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Education

HomeGrown Caffeine Fix, A Hairy Investigation

by Jyllian Kemsley
September 7, 2015 | APPEARED IN VOLUME 93, ISSUE 35

 

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Credit: Texas A&M AgriLife Extension
Native caffeinator: Yaupon.
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Credit: Texas A&M AgriLife Extension
Native caffeinator: Yaupon.

Whether you like caffeinated tea in green, black, white, or oolong form, it all comes from the same plant: Camellia sinensis, an evergreen shrub native to East Asia.

But if you’re in North America, it turns out that you can get a caffeine hit from a source closer to home: an evergreen holly known as yaupon, or Ilex vomitoria, that grows in the southeastern U.S. It’s the region’s only native plant known to produce caffeine.

Yaupon’s unfortunate Latin name comes from the plant’s use in Native American purification rituals, which involved brewing a so-called black drink from dried yaupon leaves possibly combined with herbs. But drinking moderate amounts of a tea made from dried or roasted yaupon leaves on their own has no ill effects, as your humble Newscripts author can attest. To this writer, both a black and a green yaupon tea have a greenish color and taste somewhat similar to C. sinensis green teas.

Most people in the southeastern U.S. see yaupon (pronounced ˈyō-pän) as a “horrible” weed and are stunned to learn that it’s useful for something, says Texas A&M University food chemistry professor Stephen Talcott. He describes yaupon tea as a milder and cleaner-tasting version of yerba maté, I. paraguariensis, which comes from South America.

Talcott studies yaupon for its polyphenolic and flavonol compounds, which may have anti-inflammatory and antioxidant effects (Fitoterapia 2011, DOI: 10.1016/j.fitote.2011.01.013). “It’s an interesting idea from a marketing perspective,” he says. “Instead of drinking imported yerba mate, here’s something grown domestically.”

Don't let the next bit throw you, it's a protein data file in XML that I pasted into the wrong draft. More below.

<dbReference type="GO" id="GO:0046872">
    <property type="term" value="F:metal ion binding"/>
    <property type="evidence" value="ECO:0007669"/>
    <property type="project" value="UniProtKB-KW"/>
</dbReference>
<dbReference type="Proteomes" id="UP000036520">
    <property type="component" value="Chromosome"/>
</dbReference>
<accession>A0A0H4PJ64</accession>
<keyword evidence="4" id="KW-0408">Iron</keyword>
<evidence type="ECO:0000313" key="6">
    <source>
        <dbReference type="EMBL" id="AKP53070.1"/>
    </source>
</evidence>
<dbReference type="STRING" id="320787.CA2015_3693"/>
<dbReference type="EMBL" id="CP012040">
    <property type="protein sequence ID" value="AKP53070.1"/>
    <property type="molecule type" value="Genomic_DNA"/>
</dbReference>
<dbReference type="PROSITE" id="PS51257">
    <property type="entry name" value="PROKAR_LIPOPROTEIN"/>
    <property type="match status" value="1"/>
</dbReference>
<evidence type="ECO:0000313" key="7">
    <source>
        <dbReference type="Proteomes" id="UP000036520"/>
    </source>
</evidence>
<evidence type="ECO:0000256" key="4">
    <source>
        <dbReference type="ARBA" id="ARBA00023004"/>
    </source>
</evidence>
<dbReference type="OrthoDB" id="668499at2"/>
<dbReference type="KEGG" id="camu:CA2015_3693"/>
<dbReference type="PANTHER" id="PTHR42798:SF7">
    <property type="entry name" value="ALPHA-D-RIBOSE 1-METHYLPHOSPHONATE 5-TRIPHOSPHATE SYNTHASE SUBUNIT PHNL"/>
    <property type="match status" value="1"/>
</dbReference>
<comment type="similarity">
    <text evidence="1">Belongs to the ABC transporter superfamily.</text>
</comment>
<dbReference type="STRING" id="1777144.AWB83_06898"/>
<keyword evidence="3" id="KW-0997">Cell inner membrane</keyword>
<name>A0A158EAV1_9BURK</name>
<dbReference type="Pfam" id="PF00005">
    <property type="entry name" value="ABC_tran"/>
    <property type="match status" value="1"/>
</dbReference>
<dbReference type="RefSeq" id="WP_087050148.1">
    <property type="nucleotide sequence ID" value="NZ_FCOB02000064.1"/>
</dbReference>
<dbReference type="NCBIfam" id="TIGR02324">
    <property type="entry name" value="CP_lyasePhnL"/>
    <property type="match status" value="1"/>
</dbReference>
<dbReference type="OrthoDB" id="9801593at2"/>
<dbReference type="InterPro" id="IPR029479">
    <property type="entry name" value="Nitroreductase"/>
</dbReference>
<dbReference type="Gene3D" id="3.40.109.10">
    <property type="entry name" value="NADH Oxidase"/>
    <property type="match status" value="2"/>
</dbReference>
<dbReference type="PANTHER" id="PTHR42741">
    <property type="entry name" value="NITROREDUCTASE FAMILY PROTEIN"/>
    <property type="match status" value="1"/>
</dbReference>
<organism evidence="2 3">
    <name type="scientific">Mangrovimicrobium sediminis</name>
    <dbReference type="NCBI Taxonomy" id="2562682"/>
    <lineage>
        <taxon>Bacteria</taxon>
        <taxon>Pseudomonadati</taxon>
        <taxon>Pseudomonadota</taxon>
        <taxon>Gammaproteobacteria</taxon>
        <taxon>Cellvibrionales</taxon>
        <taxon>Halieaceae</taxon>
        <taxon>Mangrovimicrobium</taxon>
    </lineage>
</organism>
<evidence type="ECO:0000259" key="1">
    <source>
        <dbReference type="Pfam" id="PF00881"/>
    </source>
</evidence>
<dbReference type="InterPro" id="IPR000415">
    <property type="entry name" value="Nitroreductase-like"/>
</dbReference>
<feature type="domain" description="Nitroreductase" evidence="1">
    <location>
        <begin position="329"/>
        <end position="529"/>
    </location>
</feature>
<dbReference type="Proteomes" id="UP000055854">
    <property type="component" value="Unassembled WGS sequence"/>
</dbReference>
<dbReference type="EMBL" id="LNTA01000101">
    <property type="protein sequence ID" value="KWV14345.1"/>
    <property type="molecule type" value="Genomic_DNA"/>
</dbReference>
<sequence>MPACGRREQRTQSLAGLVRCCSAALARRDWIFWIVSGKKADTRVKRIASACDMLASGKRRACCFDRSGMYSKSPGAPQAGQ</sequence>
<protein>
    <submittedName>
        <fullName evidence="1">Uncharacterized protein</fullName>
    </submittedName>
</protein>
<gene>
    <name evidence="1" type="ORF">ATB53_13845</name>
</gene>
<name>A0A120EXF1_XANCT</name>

In another case of research on something commonplace but seemingly understudied, a team at Purdue University is taking a scientific approach to investigating the effects on hair of using a flat iron to straighten curls.

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Credit: Mark Simons/Purdue U
Hair straightener: The Purdue team’s flat iron setup.
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Credit: Mark Simons/Purdue U
Hair straightener: The Purdue team’s flat iron setup.

There is little consumer or scientific information in the area, notes Tahira Reid, a mechanical engineering professor who studies design from the perspective of social and cultural needs of customers. The few scientific studies published documenting heat effects on hair primarily used straight or wavy hair, not curly.

Reid and her graduate students partnered with another mechanical engineering professor, Amy Marconnet, to develop a way to experiment with thermal effects on hair. Marconnet’s research generally focuses on heat transfer and energy conversion in materials, including heat conduction through fibers made from carbon nanotubes.

The team built a mount and stage to hold the hair and draw it through a flat iron, which was attached to a motor to open and close it. A high-resolution infrared microscope monitored the temperature distribution on hair samples in real time.

Proof-of-concept studies of hair samples from three volunteers showed that the approach works, and the group has now procured a larger variety of hair types as samples for further experiments. Overall, they hope to identify the thermal properties of the hair, how the hair responds to flat ironing, and the effects of protectant products.

“I’d never even seen a flat iron” before curly-haired Reid approached me with the study idea, says straight-haired Marconnet. “I think it’s a great example of why diversity is needed in engineering. Sometimes you don’t even know a problem exists.”

Jyllian Kemsley wrote this week’s column. Please send comments and suggestions to newscripts@acs.org.

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